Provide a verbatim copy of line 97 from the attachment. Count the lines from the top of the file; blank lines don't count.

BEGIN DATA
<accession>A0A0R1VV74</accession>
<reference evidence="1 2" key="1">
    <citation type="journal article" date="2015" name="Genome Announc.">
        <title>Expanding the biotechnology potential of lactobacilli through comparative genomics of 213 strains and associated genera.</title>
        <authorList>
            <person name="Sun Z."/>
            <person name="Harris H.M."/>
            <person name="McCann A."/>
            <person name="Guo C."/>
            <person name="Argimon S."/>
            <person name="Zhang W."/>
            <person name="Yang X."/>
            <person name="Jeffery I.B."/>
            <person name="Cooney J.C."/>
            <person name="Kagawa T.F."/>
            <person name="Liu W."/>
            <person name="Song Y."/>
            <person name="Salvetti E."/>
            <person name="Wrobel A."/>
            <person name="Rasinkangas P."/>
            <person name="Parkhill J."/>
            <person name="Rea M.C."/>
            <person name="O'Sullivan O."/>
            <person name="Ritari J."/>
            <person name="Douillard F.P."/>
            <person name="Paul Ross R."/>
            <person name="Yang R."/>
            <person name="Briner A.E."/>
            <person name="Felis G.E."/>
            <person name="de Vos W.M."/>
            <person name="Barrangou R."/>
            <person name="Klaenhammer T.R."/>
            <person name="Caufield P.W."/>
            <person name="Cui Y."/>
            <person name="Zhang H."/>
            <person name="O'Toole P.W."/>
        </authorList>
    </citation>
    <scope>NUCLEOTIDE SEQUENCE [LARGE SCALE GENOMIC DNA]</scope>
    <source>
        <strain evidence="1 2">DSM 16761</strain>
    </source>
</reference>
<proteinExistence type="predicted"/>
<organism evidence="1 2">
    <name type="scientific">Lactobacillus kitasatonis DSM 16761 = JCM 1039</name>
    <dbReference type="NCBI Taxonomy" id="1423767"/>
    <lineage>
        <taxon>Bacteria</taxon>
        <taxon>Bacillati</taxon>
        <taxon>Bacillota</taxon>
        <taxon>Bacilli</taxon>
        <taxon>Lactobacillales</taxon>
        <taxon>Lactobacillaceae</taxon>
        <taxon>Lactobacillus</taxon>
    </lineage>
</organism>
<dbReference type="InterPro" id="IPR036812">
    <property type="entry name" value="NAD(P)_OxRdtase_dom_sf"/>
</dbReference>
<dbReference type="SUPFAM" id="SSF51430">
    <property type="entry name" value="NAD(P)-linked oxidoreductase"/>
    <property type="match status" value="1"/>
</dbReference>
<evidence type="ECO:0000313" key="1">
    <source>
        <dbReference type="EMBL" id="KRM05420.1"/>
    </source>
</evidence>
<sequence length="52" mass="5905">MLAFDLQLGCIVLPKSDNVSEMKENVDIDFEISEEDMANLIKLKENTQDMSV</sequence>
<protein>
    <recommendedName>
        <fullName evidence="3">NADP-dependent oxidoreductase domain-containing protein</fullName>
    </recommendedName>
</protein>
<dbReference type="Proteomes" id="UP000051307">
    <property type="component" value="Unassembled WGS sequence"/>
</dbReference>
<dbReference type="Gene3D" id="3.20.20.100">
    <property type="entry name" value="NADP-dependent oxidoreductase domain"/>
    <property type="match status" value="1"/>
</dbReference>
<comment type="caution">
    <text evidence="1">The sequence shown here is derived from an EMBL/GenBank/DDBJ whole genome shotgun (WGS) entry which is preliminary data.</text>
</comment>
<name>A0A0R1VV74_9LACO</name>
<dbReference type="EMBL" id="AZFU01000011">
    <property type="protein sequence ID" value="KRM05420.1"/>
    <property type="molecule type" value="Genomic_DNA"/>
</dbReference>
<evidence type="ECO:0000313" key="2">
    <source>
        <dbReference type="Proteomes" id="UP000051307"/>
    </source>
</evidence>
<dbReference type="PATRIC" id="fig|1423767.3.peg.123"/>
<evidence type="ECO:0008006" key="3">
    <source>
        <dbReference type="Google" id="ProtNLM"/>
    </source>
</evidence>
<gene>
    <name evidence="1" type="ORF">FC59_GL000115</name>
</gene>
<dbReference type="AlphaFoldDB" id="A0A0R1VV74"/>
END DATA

<evidence type="ECO:0008006" key="3">